cal Manual of Mental Disorders, Fifth Edition. Arlington, VA, American Psychiatric Associa­
tion, 2013.

Library of Congress Cataloging-in-Publication Data
Diagnostic and statistical manual of mental disorders : DSM-5. — 5th ed.

p. ; cm.
Includes index.
ISBN 978-0-89042-554-1 (hardcover : alk. paper) — ISBN 978-0-89042-555-8 (pbk. : alk. paper)
I. American Psychiatric Association. II. American Psychiatric Association. DSM-5 Task Force,
m. Title: DSM-5. IV. Title: DSM-V.
[DNLM: 1. Diagnostic and statistical manual of mental disorders. 5th ed. 2. Mental Disorders—
classification. 3. Mental Disorders—diagnosis. WM 15]

British Library Cataloguing in Publication Data ^ n
A CIP record is available from the British Library. ^

Text Design—Tammy J. Cordova

Manufacturing—Edwards Brothers Malloy ^



DSM-5 Classification…………………………………………………………xiii
Preface…………………………………………………………………………….. xli

Section I
DSM-5 Basics

Introduction……………………………………………………………………….. 5

Use of the M anual………………………………………………………………19

Cautionary Statement for Forensic Use of DSM-5………………… 25

Section II
Diagnostic Criteria and Codes

Neurodevelopmental Disorders………………………………………….. 31
Schizophrenia Spectrum and Other Psychotic Disorders……….87
Bipolar and Related Disorders………………………………………….. 123
Depressive Disorders………………………………………………………. 155
Anxiety Disorders………………………………………………………………189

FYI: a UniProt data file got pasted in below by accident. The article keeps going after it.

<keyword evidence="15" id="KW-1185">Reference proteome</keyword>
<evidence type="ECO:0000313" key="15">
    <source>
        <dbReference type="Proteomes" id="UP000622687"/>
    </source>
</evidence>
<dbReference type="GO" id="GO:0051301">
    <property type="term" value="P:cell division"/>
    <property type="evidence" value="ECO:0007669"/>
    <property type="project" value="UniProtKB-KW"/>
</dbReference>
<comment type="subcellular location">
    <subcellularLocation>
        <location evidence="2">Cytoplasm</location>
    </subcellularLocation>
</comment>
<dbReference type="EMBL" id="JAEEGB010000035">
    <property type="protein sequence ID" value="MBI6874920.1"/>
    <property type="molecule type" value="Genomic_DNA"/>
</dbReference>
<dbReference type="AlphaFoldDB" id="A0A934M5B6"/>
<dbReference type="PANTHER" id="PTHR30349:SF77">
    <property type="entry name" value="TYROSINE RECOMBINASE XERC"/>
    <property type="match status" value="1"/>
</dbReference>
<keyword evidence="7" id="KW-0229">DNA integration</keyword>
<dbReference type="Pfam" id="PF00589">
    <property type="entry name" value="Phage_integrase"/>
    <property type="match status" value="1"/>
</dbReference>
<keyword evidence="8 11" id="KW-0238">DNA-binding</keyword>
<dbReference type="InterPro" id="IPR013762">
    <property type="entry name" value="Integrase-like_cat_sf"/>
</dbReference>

Obsessive-Compulsive and Related Disorders………………….. 235
Trauma- and Stressor-Related Disorders…………………………… 265
Dissociative Disorders…………………………………………………….. 291
Somatic Symptom and Related Disorders…………………………. 309
Feeding and Eating Disorders………………………………………….. 329
Elimination Disorders………………………………………………………. 355
Sleep-Wake Disorders………………………………………………………. 361
Sexual Dysfunctions…………………………………………………………423
Gender Dysphoria…………………………………………………………….451

Disruptive, Impulse-Control, and Conduct Disorders…………..461
Substance-Related and Addictive Disorders……………………… 481
Neurocognitive Disorders…………………………………………………. 591
Personality Disorders………………………………………………………. 645
Paraphilic Disorders………………………………………………………… 685
Other Mental Disorders…………………………………………………… 707

Medication-Induced Movement Disorders
and Other Adverse Effects of M edication……………………….. 709

Other Conditions That May Be a Focus of Clinical Attention .. 715

Section III
Emerging Measures and Models

Assessment Measures…………………………………………………….. 733

Cultural Formulation………………………………………………………… 749

Alternative DSM-5 Model for Personality Disorders…………….761

Conditions for Further Study……………………………………………. 783

Highlights of Changes From DSM-IV to DSM -5………………….. 809
Glossary of Technical Term s……………………………………………. 817
Glossary of Cultural Concepts of Distress…………………………. 833
Alphabetical Listing of DSM-5 Diagnoses and Codes

(ICD-9-CM and ICD-10-CM)……………………………………………. 839
Numerical Listing of DSM-5 Diagnoses and Codes

(ICD-9-CM)………………………………………………………………….. 863
Numerical Listing of DSM-5 Diagnoses and Codes

DSM-5 Advisors and Other Contributors…………………………… 897

Index………………………………………………………………………………. 917

DSM-5 Task Force
D a vid J. K u pfer, M.D.

Task Force Chair
D a rrel A. R egier, M .D., M .P.H .

Task Force Vice-Chair
William E. Narrow, M.D.,

Research Director

Dan G. Blazer, M.D., Ph.D., M.P.H.
Jack D. Burke Jr., M.D., M.P.H.
William T. Carpenter Jr., M.D.
F. Xavier Castellanos, M.D.
Wilson M. Compton, M.D., M.P.E.
Joel E. Dimsdale, M.D.
Javier I. Escobar, M.D., M.Sc.
Jan A. Fawcett, M.D.
Bridget F. Grant, Ph.D., Ph.D. (2009-)
Steven E. Hyman, M.D. (2007-2012)
Dilip V. Jeste, M.D. (2007-2011)
Helena C. Kraemer, Ph.D.
Daniel T. Mamah, M.D., M.P.E.
James P. McNulty, A.B., Sc.B.
Howard B. Moss, M.D. (2007-2009)

Susan K. Schultz, M.D., Text Editor